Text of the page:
Every day, about seven teens are killed and hundreds suffer serious injuries nationwide due to car accidents, according to the CDC. While teens see getting a driver’s license as a rite of passage and a way to get freedom, getting behind the wheel is often the most dangerous thing drivers do everyday, and these motorists face additional risks when compared with other users of the road.
Young Driver Risks
Young driver risks include:
- Inexperience. Younger drivers have had less experience on the road and this can mean they are still developing good driving habits. A younger driver may simply not be ready for some road conditions.
- Night driving. Younger motorists are more likely than their older counterparts to be in collisions late at night.
- Fatigued driving. Teens have a lot on their plates. They may have part-time work, schoolwork, after-school activities, college applications, and other stressors, all of which can affect sleep and can make it harder to drive safely.
- DUIs and drug use. Underage drinking and drug use are unfortunately common, and they can be especially deadly when combined with the inexperience of younger drivers.
- Passengers. Teen passengers can increase the risk of a young driver being in a car accident, in part because they can increase distraction and in part because they can exert peer pressure to take risks.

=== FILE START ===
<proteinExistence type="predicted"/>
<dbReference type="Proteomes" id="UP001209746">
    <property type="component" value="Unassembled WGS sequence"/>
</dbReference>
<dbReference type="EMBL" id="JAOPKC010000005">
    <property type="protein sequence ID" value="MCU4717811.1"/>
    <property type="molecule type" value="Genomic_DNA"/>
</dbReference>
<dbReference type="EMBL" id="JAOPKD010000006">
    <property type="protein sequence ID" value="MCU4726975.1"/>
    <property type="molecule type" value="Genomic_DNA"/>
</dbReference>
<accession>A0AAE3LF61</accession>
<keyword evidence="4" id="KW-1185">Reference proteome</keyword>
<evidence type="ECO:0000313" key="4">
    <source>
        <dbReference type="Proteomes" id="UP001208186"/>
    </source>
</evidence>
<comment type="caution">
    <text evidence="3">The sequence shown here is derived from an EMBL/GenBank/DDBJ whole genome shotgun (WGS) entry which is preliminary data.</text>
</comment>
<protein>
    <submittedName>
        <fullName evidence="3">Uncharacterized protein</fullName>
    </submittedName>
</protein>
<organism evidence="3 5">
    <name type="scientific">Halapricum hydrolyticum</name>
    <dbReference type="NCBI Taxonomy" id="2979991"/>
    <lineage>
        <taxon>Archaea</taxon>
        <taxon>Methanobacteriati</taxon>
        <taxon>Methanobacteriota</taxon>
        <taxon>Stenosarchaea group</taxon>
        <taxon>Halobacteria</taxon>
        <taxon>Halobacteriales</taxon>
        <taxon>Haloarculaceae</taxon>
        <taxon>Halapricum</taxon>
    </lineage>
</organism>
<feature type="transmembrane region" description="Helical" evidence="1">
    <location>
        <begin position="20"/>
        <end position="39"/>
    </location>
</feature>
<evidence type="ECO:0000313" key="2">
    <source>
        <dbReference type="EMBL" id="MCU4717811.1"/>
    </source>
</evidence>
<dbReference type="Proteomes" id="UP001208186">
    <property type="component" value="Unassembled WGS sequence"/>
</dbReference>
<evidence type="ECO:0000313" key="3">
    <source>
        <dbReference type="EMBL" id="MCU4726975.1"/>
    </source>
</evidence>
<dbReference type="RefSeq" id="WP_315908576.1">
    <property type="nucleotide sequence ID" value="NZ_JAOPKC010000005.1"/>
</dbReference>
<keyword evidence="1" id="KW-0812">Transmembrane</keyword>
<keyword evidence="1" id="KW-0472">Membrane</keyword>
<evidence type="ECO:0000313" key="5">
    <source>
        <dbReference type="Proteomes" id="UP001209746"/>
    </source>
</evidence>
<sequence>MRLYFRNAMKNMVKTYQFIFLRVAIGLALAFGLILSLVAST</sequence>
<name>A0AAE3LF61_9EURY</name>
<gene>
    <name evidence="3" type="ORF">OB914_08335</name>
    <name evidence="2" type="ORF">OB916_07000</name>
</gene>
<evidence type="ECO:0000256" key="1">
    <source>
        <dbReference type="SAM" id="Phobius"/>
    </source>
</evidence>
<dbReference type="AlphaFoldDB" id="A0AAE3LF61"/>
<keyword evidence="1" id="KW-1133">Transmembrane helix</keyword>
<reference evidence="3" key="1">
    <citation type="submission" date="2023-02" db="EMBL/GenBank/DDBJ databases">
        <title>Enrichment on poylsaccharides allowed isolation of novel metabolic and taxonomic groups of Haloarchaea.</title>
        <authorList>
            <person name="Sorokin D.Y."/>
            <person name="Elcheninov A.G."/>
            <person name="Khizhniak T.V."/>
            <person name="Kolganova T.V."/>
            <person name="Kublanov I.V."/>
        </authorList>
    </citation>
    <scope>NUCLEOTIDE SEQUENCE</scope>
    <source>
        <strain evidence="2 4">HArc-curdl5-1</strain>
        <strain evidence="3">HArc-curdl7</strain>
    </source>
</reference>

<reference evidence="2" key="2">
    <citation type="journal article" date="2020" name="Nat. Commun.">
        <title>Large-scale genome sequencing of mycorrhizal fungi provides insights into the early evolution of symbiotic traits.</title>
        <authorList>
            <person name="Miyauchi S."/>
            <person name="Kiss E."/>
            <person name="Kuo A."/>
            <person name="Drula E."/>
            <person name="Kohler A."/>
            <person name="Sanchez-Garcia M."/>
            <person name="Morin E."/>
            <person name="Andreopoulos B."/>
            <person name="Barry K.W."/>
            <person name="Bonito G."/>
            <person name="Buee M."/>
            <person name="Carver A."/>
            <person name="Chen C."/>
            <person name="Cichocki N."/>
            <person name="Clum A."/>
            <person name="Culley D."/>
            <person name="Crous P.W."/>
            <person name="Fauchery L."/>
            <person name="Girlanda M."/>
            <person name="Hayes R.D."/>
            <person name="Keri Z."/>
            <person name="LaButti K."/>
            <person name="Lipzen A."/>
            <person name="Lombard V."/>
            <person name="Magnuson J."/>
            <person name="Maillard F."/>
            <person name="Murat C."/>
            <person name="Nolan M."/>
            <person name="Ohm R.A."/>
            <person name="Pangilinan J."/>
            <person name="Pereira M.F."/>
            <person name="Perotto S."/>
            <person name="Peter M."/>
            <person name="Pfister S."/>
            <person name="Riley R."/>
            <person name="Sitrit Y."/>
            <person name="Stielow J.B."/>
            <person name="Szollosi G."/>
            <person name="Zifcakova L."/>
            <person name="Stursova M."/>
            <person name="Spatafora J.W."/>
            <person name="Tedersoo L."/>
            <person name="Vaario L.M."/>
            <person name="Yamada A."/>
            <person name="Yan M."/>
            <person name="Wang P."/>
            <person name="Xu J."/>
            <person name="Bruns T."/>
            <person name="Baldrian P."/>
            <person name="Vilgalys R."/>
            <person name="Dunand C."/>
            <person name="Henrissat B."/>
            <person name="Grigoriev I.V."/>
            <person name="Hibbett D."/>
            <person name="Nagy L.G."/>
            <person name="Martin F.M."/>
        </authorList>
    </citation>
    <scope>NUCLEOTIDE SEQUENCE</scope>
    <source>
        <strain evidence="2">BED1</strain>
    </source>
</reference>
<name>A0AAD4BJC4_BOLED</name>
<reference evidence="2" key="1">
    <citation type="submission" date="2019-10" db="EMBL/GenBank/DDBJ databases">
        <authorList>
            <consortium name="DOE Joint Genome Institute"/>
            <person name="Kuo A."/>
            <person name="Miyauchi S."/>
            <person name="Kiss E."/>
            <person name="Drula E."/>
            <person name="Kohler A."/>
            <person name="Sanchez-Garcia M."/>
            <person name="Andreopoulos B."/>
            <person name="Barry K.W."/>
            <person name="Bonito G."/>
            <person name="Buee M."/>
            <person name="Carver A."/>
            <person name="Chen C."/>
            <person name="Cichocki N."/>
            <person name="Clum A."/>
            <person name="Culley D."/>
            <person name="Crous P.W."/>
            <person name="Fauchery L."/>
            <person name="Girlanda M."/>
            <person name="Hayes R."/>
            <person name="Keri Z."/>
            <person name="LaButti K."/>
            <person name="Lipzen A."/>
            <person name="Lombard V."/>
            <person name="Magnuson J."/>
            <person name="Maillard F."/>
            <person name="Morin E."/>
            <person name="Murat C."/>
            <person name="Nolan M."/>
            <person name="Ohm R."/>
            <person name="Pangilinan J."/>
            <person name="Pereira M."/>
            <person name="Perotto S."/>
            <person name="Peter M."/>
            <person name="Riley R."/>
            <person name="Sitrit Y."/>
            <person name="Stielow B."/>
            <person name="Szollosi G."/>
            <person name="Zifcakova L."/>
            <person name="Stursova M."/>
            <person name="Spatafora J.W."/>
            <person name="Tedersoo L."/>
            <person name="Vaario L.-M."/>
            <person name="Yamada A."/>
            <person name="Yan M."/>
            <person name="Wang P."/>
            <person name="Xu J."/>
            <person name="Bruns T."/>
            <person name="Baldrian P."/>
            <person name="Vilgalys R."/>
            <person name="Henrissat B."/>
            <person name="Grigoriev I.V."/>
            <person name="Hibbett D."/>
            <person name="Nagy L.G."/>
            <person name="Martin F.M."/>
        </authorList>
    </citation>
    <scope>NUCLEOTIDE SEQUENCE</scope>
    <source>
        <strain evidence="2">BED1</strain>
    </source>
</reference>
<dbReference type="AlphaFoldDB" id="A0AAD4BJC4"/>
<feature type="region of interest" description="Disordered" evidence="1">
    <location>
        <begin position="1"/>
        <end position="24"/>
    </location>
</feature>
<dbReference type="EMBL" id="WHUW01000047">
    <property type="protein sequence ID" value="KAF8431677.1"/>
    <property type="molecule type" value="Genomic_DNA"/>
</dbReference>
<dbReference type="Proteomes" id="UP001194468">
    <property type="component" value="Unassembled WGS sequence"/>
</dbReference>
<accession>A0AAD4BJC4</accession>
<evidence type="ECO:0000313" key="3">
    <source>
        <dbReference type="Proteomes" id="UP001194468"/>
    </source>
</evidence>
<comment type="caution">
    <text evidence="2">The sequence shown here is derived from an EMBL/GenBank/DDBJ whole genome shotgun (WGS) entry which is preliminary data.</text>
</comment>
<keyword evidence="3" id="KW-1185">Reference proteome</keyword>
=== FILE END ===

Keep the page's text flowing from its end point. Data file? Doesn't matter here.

- Distraction. Teens may have a hard time putting down their phone and may get distracted by texts, music, or apps.
- Lack of seat belts. Teens have the lowest rate of seatbelt use among drivers. In an accident, this can put young drivers at risk of being thrown from the car and suffering serious injuries.
- Older cars. First-time drivers may get an older car from family or may save up for a used car with their part-time earnings. If driving an older car, teens may have fewer newer safety features and may be driving a vehicle which may not respond as well, especially if the car is not carefully maintained.
Young Drivers May be Unfairly Blamed for Car Collisions
While younger motorists may have more risk factors, they are not always to blame for a car collision. Unfortunately, after a crash it’s not uncommon for them to be blamed, even if the other driver was at fault.
If you are the parent of a young driver, teach your teen to avoid getting into a conversation at any car accident site. Encourage them to get insurance information from the other driver and contact information of any witnesses and to take photos of the scene. Knowing what to do after a crash can help your teen stay calm and gives them the information they need to protect themselves.
If your teen has been injured in a crash, it’s important to find out who was really at fault. If you’d like to know whether you may have a claim, contact Flaxman Law Group at 1-866-352-9626 (1-866-FLAXMAN) for a free consultation with a Cooper City car accident injury claims attorney. Our team has more than 60 years of experience and we treat each injured person we work with with kindness and dignity. With a track record of securing over $100 million in wins for our clients, we also have the trial and settlement experience you may be looking for. Contact us today and let’s discuss your potential claim.